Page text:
Ian Ward's email:
first name at this domain
wardi on OFTC, freenode and github
The Humble Indie Bundle #4 was nice enough to bring Super Meat Boy and a bunch of other great games to Linux. The SMB people however seem to want to punish you for playing on a keyboard and leave you with SPACE as jump, SHIFT as run, and no way to reconfigure the keys.
Here is a little xmodmap script that makes playing on a keyboard much more enjoyable:
keysym x = space keysym z = Shift_L
Just save this as
xmodmap.meat and then run
xmodmap -pke > xmodmap.orig to save your original key settings.
xmodmap xmodmap.meat before starting the game, and
xmodmap xmodmap.orig when you're done.
Python is a wonderful language, but some parts should really have bright WARNING signs all over them. There are features that just can't be used safely and others are that are useful but people tend to use in the wrong ways.
This is a rough transcript of the talk I gave at my local Python group on November 15, with some of the audience feed back mixed in. Most of this came from hanging around the Python IRC channel, something I highly recommend.
[update 2011-12-19: improved "array" critique, add "python -i" suggestion to "reload" critique, add html targets to sections]
[update 2011-12-20: include additional links from agentultra and ffrinch]
[update 2012-01-06: added hasattr and find]
[update 2012-04-09: some links and syntax highlighting]
This release adds the long-requested linear scale feature to Speedometer. You can now also adjust the minimum and maximum values displayed, and switch all units shown to bits per second.
Urwid maintenance releases 1.0.1 and 0.9.9.3 are now available. This may be the last 0.9.9 release, users are strongly encouraged to upgrade.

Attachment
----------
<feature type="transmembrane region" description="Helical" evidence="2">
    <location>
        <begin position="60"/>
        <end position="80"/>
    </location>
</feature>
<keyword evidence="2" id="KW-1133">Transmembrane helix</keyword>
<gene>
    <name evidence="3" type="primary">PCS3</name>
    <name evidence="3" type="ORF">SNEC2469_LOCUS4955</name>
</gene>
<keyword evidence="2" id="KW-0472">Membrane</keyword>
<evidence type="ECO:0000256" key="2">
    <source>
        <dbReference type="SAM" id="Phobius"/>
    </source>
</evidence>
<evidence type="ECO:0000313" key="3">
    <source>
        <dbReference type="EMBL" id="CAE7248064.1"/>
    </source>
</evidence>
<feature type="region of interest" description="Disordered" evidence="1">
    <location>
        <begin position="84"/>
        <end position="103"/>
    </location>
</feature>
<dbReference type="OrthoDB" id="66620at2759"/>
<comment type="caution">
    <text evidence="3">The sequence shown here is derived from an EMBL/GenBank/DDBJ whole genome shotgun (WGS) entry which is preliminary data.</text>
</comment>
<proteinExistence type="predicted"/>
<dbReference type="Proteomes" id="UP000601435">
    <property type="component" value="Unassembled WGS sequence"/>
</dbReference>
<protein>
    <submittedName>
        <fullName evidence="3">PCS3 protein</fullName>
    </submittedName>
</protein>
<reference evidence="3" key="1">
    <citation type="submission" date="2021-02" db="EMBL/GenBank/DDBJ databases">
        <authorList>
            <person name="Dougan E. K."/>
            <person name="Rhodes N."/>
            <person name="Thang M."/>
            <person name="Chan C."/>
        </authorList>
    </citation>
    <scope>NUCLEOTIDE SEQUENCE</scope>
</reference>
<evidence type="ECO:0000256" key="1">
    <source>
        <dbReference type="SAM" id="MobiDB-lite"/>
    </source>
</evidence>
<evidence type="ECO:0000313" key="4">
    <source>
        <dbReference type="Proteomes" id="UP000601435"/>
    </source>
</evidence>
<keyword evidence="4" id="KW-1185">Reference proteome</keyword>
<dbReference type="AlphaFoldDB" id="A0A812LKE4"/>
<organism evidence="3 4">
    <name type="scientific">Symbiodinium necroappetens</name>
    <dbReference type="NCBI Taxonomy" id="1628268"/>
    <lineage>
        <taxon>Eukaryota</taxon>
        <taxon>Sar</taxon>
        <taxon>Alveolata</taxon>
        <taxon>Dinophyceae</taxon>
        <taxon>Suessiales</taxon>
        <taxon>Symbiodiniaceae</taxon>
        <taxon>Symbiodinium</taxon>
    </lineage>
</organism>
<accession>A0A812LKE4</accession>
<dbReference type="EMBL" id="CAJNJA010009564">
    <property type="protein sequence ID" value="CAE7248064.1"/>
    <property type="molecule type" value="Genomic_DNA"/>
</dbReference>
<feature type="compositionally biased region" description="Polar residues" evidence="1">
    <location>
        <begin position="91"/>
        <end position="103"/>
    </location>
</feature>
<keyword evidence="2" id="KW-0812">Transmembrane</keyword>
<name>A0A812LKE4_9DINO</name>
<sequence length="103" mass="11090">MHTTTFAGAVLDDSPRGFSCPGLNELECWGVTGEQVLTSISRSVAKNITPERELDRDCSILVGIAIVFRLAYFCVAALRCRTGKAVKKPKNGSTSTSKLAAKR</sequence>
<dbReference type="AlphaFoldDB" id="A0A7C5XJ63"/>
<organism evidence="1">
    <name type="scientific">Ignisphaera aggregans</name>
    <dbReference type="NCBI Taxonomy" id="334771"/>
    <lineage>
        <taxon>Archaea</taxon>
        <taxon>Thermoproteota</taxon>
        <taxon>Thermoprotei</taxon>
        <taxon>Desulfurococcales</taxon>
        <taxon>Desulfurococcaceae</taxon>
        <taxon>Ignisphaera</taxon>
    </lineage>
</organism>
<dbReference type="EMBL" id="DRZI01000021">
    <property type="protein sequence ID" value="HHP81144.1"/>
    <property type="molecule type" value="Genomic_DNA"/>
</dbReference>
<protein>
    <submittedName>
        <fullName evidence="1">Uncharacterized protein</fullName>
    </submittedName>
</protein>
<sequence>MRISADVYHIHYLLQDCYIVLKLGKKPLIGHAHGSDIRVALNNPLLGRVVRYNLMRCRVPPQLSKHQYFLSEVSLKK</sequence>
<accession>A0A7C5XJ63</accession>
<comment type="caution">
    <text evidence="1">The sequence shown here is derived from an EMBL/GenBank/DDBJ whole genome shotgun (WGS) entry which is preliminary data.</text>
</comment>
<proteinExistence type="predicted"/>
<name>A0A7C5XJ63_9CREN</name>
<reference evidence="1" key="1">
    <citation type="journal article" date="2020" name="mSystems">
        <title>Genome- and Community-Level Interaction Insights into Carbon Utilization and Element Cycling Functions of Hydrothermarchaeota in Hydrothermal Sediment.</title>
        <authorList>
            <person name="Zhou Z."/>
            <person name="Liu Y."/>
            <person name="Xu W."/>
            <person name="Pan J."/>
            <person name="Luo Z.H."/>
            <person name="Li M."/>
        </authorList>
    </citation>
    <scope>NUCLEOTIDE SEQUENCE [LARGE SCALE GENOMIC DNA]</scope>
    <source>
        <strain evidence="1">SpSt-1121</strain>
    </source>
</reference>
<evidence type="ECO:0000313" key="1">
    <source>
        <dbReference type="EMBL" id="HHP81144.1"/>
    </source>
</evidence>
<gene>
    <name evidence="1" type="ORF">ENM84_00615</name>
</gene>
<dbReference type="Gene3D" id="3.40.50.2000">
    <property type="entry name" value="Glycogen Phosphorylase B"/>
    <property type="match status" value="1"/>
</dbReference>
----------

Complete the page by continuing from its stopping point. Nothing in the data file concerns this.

This is a major feature release for Urwid.
Happy 1.0 Urwid! It's been a great nearly-seven years since our first release. Huge thanks to everyone that's contributed code, docs, bug reports and help on the mailing list and IRC.
In any web application user data must be translated from HTML form data to native types and database types, and back again. Django web applcations are no different.
The "right way" to handle custom types is to extend Django's widgets, form fields and model fields. However, understanding exactly how these types perform each step of the conversion can be confusing. This post will attempt to explain how the data is converted at each stage and offer some advice about creating custom widgets, form fields and model fields.
This article is based on Django 1.3 and assumes the reader has experience creating and using Django forms, models and validation.
The third iteration the Arevco Lighting web site is now up.
The old site was simple HTML and images generated from a script, which I quite liked but wasn't the easiest thing for other people to update. The new site has been professionally skinned and is now running a Django CMS with some custom index code for product pages. I used the following:
I've used Gerbi now for a few public web sites. It's a well designed and usable CMS that is quite easy to extend. It also has good multilingual support that will make translating content as easy as editing the pages.
I set up a VM to present software to a client remotely, but I needed a way to record both the audio in and out so that I could capture both my presentation and the client's questions. In the past I've used some ALSA configuration magic for audio things advanced enough that they don't have a friendly GUI, but since Pulse Audio is the shiny new thing I decided to go that route.
It turns out to be fairly simple. I create a new null sink (think: fake sound card for output) and attach a loopback from the audio out monitor of the "real" sound card and another from the the audio in of the "real" sound card:
pactl load-module module-null-sink sink_name=bothsides pactl load-module module-loopback latency_msec=5 sink=bothsides \ source=alsa_output.pci-0000_00_04.0.analog-stereo.monitor pactl load-module module-loopback latency_msec=5 sink=bothsides
alsa_output... source comes from running
pactl list and copying the device name. The second loopback automatically uses the only
alsa_input... source device. Then I can record from the monitor of this null sink with a command like:
pacat --record -d 2 | sox -t raw -r 44100 -s -L -b 16 -c2 - "recording.wav"
-d 2 option selects the new null sink monitor device I created (the index may be different in your case). Last, you may want to use the
pavucontrol program to adjust the levels for the input and output so you don't end up with one sounding much louder than the other in the combined recording.
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